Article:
Let’s face it, unless Alberta makes some major changes in the world of recycling, its global image of ‘dirty oil’ will not go away.
Of course Albertans know that the province’s safety standards are high, and its environmental awareness is also high, but all of that is meaningless unless the rest of the world buys into that idea. That won’t happen as long as we continue to leave other environmental factors out of the equation.
The bombshell of information that manufacturers of packaging already charge customers a recycle fee (fractions of a penny) for their product yet Alberta municipalities still pay for recycling services should be enough to wake people up (see page 22). Alberta is the only province that has no legislation ensuring manufacturers deal with their products till their end of life.
Sure, change is hard. Nobody likes it, and Albertans appear to be the slowest Canadians to change, but from a fiscal point of view, we’re being charged twice for a service. How does that even make sense?
Our political leaders (UCP, NDP or otherwise) know what happens when even the slightest suggestion of change is announced: chaos, mayhem, angry taxpayers and threats to chop off heads. Cries of “I pay my taxes!” remind us that Corner Gas’s Oscar Leroy character is a little more accurate than we realize.
We’re so stuck in an old way of thinking that we neglect to look at how others see us. And I’m not talking people down the street, I’m talking major world policy makers who look at specifics such as what a province’s recycle mandate is, how advanced is its recycling sorting or how much product is going to a landfill.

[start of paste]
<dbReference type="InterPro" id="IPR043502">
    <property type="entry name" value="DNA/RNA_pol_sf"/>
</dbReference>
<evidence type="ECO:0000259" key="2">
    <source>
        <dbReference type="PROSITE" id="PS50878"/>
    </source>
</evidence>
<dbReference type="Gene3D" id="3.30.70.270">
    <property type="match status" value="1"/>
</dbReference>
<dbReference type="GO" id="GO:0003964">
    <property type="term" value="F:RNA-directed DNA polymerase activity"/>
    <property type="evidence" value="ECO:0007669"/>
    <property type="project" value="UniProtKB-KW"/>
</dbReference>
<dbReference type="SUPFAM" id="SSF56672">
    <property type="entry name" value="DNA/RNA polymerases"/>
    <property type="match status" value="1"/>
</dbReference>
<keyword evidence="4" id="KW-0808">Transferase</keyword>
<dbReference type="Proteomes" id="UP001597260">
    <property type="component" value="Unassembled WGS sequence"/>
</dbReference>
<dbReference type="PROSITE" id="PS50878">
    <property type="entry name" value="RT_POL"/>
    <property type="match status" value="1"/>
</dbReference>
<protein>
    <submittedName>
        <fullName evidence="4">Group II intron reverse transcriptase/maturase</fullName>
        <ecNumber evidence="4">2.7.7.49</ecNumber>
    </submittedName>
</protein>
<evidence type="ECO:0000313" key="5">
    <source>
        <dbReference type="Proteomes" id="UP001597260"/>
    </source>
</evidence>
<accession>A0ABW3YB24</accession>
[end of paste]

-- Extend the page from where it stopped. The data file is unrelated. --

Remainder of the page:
It turns out most of our plastics (numbers 3 to 7) are going to the landfill. Alberta and Canada is ill-equipped to efficiently sort these plastics and now China, a major collector of plastics, doesn’t want the product. This is affecting Canada and United States in a major way.
We can cry all we want that China’s requirements of 0.5 per cent contamination is too high but there are many countries in the world that have been sorting their waste to a much more efficient level, for many years.
For those easily offended, now is the time to get over yourself. The harsh reality is that from the outside looking in, Alberta and Canada do not have a great track record and as much as we’d like to live in silos, the world is a much smaller place and there’s major global changes taking place. We can scream and yell all we want but that’s just going to come across to the rest of the world like a spoiled child.
According to 2013 data from Statistica, Canada ranks 25th of 35 countries when it comes to recycled and compost waste among its Organisation for Economic Co-operation and Development countries membership.
We’re recycling and composting 24 per cent of our municipal waste. Germany, which ranks first, is at 65 per cent. Maybe we’ve had some change in the last five years but it’s doubtful we’ve done enough to bump ourselves up a spot. The United States is in the middle of the pack, 17th, and is recycling 35 per cent of its waste.
Some folks may think to themselves, “But what about all the other countries that have more waste?” The attitude of ‘what are they doing’ needs to stop. Alberta must make some serious changes if its going to change the world’s viewpoint.
Without action we can only blame ourselves for a negative world image.